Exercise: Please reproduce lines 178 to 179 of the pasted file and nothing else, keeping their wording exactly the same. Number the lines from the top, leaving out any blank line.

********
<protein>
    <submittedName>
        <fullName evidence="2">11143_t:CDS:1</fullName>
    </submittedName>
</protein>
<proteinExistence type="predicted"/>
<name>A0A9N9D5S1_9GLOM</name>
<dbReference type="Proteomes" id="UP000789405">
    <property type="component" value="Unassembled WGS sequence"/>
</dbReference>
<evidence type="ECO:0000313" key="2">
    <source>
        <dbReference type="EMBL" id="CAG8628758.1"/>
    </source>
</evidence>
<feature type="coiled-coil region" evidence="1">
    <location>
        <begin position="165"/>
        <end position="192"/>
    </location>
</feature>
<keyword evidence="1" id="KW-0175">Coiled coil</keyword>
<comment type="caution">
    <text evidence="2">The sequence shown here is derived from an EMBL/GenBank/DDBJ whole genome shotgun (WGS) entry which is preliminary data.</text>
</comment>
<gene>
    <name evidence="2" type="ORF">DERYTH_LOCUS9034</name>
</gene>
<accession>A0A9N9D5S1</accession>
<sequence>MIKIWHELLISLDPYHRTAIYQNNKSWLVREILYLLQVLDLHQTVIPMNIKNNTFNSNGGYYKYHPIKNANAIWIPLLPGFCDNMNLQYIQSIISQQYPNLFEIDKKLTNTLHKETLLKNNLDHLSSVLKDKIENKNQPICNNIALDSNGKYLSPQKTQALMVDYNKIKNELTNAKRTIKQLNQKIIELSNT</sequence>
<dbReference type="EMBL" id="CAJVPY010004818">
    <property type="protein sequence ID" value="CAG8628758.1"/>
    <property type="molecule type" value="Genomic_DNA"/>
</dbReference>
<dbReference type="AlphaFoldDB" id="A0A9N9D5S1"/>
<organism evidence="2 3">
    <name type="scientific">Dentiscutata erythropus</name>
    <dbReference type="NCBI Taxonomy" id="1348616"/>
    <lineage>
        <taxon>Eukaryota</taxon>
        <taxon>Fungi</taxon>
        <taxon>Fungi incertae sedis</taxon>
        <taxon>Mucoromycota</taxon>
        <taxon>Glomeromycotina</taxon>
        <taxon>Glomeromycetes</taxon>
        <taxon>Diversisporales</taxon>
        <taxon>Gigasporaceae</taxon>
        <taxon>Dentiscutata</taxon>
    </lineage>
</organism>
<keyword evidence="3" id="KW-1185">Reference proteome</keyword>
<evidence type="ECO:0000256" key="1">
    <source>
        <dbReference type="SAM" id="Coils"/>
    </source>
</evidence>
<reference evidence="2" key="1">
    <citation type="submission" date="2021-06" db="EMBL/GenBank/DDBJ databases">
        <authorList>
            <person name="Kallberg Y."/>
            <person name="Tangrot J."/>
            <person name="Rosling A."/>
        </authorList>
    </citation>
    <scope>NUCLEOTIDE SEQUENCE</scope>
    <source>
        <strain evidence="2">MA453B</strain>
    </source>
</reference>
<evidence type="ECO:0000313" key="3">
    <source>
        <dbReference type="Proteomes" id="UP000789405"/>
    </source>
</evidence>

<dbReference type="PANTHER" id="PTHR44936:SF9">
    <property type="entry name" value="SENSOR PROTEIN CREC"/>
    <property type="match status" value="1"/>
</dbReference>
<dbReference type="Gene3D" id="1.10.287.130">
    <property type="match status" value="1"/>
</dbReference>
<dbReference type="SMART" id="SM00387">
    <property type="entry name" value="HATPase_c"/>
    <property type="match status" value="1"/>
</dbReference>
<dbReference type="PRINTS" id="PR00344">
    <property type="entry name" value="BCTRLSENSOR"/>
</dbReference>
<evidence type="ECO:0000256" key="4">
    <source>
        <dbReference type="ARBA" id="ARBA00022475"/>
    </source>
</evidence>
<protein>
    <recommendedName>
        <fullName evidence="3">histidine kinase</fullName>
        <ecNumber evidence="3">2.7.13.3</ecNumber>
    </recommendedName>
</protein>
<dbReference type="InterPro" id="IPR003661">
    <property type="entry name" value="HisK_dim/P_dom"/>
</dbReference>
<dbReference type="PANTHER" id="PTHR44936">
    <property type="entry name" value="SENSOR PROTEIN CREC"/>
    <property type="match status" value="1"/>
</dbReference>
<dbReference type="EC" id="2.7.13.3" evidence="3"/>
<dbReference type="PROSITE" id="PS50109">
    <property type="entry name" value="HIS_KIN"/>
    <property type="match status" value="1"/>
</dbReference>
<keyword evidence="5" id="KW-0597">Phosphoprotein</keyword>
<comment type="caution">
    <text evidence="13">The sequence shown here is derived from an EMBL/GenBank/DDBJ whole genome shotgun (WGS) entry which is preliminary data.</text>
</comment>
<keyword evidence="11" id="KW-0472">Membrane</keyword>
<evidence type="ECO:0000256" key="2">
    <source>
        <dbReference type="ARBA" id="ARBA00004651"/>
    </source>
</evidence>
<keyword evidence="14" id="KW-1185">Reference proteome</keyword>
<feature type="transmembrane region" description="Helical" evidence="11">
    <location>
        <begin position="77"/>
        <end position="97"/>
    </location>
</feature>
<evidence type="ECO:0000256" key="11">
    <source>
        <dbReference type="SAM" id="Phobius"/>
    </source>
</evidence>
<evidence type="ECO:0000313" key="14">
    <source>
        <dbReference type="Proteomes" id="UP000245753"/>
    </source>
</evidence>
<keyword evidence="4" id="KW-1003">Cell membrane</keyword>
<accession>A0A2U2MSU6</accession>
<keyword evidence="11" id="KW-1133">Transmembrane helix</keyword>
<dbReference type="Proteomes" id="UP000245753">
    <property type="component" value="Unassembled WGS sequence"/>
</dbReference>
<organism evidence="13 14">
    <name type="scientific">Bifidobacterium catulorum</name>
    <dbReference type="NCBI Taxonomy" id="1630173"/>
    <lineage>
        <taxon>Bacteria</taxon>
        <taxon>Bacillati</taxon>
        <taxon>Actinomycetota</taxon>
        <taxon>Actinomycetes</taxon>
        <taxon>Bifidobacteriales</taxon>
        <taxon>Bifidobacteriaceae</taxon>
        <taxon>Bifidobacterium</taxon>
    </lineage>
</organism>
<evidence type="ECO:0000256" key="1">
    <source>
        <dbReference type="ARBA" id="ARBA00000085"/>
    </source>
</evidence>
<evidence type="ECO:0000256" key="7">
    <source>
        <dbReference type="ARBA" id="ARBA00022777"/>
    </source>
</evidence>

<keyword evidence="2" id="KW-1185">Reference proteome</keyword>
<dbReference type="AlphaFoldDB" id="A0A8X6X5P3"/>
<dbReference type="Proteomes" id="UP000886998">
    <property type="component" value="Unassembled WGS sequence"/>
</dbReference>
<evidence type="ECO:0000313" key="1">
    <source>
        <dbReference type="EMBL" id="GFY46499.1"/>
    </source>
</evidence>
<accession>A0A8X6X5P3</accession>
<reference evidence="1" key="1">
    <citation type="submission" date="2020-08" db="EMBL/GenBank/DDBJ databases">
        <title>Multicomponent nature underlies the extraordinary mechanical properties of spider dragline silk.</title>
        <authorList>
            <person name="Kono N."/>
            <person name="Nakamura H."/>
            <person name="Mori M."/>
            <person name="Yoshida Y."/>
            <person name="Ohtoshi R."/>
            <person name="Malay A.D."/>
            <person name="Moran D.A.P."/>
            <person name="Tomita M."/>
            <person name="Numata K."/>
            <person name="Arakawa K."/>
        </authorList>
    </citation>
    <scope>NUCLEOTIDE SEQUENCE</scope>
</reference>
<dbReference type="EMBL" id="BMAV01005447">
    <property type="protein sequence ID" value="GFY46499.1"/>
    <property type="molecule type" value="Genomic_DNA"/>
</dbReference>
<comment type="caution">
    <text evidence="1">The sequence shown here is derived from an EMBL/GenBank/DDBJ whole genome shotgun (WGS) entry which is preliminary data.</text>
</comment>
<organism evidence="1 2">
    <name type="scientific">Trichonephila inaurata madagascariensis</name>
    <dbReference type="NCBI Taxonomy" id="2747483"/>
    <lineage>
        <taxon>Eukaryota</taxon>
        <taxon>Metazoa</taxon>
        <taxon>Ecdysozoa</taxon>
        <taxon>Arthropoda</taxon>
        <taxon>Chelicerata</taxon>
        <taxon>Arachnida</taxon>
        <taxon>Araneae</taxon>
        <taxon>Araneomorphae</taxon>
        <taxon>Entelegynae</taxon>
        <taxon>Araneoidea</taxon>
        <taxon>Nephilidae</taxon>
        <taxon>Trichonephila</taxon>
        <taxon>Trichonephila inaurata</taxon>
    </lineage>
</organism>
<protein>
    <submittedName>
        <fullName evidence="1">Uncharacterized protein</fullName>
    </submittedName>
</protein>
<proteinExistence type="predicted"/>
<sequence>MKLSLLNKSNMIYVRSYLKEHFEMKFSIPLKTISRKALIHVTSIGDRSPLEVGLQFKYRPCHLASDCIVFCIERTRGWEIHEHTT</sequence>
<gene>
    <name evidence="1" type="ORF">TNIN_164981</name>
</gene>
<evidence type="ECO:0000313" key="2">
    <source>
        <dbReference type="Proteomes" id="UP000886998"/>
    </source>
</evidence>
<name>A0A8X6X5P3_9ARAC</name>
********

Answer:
<accession>A0A8X6X5P3</accession>
<reference evidence="1" key="1">